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Sunday, November 20, 2011

How not to treat a customer's disk array

How about another story starring our good friend "Z"? Last time, he starred in a story where he electrocuted himself by cutting through a live wire instead of redoing a bundle the right way. This time, he went and butchered a specific customer's system and was shown the door.

The last story was related to me by a friend, but I witnessed this "Z" story myself. It started with a shift handoff from one of the guys on first shift to me, the second shifter in charge of handling this particular group of high-price, high-maintenance customers.

All of the bad stuff had happened during the morning, and the attempted cleanup and recovery was underway. I just needed to be informed, since the customer was seriously pissed off and would undoubtedly call in at least once during the night. Since he'd be dealing with me, it was only right to give me some context so I knew what was coming.

Here's what happened. This particular segment of the company had a recent policy change which said they would no longer use a certain kind of RAID controller for their customers. Apparently they had some reliability issues. Okay, that's not too strange. Moreover, they were migrating customers on those controllers to another type. That's a little more intrusive, but, again, okay. It can be done.

This particular system was one with the old RAID controller, and it had come up on their audit. The customer approved the work, and that morning, our good friend "Z" pulled the box off the rack to do the swap.

The first thing he did was to remove the old card. That went fine. Then he put in the new card and hooked everything up. Strangely, nothing worked! So, he decided to "initialize the array", and then tried to reboot.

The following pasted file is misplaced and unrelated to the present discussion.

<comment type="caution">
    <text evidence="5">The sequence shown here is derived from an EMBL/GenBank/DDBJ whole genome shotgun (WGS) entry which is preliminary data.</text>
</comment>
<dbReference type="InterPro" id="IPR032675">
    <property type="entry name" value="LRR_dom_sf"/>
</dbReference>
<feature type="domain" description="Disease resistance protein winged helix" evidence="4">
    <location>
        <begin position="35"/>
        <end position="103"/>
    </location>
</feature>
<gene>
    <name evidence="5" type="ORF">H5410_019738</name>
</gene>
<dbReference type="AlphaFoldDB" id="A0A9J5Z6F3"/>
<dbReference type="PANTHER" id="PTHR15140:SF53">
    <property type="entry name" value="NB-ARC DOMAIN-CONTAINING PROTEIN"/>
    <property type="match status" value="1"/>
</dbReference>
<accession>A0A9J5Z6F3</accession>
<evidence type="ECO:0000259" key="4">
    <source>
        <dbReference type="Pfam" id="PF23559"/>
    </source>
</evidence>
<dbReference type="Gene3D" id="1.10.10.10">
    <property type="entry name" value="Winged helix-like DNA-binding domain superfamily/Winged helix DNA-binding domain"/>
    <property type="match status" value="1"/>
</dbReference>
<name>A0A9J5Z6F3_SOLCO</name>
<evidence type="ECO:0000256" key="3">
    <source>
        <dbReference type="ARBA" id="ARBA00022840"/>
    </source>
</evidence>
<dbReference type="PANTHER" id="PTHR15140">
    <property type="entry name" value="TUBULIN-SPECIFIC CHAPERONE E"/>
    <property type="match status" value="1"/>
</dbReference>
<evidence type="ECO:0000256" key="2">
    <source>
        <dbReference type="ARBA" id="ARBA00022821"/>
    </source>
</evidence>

It didn't work.

Okay, thought Z, he would just put the old card back in and would re-rack the machine and have the support people figure out another plan. So, he pulled the new card, swapped in the old card, and hit the switch.

It didn't work. Again.

So now the machine was totally hosed. For the benefit of those who haven't spotted the problem yet, here's how it failed.

First of all, when it failed to come up post-swap, he should have stopped right there. That in itself was a genuine sign that something was very wrong. Proceeding past that was just ridiculously stupid.

So, when he went past that point, he then did about the worst thing you could do, which was to "initialize the array". This writes some gunk to the disk and basically screws up whatever was already on it. That way, when he swaps back to the old controller, that one can't work, either!

Had he stopped at that first hurdle, someone might have realized what was actually going on here.

The system was running RAID-5.

The swaps were only supposed to be for RAID-1 (mirroring) customers.

So, in other words, this guy did a swap that could never work and then scribbled all over the disk with garbage data by doing an "init", thus ensuring there was no way back.

To make matters even more interesting, this machine was the only one on that customer's account which wasn't being backed up. It had actually been scheduled to move to a part of the data center where it could be put on the backup network. But, eh, that day hadn't arrived yet.

Later that evening, I got the inevitable call from the customer. He was remarkably cool when dealing with me. I guess he realized I had nothing to do with it, and throwing a fit with me would accomplish little. He had just one question of me:

What was the name of the tech who did this thing to my machine?

I had to tell him. There's really no way around it.

Not too long after that, "Z" was out of a job. Last I heard, he was hawking confections at a local mall.

There's a lot of stupidity here. "Z" should have never gone past the first failed boot. He probably should have caught it when noticing the machine had more than two drives in it!

The support team should have never allowed this kind of hardware diddling to happen with no backups in place. They should have arranged for the machine to be moved, then backed up, then maybe have its RAID sorted out.

Obviously, the support team should have also been on top of the whole RAID-5 vs. RAID-1 issue and handled the controller migration properly.

But, naturally, only "Z" was fired over this. The day shift people who actually scheduled that maintenance and "set him up the bomb" (as we used to say) got away unscathed.